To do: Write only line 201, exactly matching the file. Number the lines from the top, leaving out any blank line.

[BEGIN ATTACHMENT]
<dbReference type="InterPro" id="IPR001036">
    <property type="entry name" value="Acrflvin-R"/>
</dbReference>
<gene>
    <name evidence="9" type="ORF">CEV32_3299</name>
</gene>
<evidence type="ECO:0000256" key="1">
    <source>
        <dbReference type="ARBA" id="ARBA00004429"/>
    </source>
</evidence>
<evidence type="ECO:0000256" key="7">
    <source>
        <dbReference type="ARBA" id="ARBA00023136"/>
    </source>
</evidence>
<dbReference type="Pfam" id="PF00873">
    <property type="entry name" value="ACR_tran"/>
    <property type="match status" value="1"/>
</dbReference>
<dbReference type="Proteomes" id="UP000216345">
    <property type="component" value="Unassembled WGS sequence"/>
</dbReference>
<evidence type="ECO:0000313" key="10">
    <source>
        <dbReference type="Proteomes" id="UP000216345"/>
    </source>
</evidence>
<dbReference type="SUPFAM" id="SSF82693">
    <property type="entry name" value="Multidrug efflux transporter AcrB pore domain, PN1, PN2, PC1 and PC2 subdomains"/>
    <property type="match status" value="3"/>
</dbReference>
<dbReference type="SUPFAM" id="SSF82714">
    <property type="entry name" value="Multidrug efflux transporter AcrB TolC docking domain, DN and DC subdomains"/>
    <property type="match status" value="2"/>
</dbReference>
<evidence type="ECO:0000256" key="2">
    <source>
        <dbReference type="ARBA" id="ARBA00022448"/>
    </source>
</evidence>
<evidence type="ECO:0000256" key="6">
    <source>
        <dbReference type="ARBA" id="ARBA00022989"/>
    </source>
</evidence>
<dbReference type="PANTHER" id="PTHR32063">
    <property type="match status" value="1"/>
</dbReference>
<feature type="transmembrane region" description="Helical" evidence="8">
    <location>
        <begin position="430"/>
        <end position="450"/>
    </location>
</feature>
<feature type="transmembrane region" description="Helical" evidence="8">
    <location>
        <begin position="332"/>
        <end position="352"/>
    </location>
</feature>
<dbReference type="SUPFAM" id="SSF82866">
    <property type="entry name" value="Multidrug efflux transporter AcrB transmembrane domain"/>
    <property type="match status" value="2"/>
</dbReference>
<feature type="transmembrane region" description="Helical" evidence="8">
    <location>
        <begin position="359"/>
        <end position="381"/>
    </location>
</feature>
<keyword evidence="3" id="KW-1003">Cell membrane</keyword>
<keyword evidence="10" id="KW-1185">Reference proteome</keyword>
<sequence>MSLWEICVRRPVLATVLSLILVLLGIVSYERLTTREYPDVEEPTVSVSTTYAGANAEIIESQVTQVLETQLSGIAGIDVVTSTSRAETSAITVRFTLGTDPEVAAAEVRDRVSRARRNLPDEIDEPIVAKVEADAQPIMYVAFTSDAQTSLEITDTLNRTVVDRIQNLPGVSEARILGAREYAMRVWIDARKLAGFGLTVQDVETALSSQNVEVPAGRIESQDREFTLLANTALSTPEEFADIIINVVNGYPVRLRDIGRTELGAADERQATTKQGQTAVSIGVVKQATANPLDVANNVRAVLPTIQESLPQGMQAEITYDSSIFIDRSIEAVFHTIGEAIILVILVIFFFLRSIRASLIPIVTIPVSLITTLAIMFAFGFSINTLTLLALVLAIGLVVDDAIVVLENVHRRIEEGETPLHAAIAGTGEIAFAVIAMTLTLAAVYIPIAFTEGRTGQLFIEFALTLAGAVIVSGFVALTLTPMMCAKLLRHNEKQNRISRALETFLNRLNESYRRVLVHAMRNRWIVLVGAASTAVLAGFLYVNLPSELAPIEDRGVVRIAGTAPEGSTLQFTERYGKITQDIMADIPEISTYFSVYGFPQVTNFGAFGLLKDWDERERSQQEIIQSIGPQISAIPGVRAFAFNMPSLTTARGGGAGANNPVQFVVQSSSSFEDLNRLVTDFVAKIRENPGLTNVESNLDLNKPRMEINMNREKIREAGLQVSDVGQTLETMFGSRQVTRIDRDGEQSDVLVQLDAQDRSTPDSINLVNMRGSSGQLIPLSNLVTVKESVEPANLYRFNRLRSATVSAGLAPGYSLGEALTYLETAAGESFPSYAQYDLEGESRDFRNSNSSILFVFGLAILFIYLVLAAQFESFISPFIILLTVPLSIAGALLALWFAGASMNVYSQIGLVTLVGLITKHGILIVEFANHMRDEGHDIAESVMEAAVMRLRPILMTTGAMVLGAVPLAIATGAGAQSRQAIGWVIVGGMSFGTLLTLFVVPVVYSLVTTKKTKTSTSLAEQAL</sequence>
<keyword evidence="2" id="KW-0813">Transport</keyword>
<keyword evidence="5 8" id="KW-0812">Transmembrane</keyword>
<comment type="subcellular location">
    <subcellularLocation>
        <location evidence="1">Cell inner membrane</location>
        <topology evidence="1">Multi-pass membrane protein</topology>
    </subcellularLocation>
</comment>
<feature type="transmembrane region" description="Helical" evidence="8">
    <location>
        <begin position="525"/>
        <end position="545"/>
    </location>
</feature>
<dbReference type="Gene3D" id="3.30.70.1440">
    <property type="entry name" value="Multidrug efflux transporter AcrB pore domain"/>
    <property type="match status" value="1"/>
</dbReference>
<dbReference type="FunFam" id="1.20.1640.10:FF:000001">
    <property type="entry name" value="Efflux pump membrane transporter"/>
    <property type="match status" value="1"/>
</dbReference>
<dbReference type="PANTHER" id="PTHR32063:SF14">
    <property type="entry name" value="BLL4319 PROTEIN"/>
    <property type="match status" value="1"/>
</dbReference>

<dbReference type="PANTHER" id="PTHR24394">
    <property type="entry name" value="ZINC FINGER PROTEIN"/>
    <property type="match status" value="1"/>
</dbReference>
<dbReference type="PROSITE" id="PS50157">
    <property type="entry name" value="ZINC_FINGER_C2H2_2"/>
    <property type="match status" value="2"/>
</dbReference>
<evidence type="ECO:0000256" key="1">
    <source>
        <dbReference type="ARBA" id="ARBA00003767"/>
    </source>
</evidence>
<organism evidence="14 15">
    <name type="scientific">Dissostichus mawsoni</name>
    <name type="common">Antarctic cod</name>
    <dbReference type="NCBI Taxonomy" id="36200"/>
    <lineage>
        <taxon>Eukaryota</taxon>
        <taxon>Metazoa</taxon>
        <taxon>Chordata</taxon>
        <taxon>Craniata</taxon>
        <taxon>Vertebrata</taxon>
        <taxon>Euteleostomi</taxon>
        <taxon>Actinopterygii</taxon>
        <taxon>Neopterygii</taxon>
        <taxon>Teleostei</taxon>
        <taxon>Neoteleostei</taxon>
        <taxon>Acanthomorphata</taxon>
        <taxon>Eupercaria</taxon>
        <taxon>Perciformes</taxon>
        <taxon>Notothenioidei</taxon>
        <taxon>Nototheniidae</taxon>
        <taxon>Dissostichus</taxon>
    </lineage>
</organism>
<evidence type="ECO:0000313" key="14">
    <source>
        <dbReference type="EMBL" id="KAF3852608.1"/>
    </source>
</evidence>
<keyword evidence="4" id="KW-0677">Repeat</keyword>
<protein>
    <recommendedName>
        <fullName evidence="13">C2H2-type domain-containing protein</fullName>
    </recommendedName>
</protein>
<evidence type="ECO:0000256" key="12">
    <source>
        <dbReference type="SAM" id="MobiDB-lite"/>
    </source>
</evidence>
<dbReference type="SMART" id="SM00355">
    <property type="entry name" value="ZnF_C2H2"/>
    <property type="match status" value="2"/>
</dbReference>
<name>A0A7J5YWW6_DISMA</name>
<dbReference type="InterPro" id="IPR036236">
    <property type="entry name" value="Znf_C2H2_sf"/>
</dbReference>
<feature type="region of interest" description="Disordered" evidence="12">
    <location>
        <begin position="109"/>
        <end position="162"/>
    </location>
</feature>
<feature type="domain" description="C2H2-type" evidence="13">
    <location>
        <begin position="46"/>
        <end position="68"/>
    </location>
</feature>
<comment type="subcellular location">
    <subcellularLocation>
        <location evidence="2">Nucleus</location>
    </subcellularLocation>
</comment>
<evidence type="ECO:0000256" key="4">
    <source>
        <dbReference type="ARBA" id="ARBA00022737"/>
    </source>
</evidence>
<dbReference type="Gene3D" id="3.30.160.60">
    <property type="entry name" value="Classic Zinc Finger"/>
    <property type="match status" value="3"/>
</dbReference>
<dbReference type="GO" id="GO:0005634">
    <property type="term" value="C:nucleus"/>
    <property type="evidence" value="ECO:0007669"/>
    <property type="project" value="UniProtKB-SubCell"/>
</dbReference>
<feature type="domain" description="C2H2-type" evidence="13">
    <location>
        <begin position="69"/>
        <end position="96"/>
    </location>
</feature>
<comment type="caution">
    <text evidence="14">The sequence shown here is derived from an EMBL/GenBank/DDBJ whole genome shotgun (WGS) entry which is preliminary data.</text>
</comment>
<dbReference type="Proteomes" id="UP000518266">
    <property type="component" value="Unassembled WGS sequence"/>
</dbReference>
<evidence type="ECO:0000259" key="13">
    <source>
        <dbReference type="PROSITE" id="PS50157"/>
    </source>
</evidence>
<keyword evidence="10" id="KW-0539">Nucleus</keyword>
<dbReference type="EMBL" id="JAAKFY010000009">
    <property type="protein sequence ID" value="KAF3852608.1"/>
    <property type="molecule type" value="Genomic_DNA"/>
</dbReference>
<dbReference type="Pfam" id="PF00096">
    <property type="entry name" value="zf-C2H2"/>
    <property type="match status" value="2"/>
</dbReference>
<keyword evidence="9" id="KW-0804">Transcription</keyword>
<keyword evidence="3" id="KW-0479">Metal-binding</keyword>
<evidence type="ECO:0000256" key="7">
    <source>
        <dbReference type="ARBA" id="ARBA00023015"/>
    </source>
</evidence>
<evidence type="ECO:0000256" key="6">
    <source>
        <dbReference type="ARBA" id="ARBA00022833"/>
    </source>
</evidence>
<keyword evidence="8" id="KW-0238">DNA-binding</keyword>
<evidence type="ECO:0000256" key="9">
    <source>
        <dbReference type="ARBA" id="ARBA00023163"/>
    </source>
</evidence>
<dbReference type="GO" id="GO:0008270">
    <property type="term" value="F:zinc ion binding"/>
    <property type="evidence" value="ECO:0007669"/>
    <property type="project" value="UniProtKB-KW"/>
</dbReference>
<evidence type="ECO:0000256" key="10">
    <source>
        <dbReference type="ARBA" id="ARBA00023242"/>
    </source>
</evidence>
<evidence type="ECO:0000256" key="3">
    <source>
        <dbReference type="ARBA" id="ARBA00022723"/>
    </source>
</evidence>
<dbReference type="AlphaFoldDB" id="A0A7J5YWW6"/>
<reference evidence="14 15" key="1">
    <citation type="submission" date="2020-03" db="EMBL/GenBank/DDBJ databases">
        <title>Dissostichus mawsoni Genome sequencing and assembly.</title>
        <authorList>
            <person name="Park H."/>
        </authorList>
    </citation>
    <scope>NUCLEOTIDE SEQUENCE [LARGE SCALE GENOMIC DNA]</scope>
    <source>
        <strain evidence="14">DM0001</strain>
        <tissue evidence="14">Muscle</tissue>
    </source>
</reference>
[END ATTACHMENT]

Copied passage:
<dbReference type="Proteomes" id="UP000518266">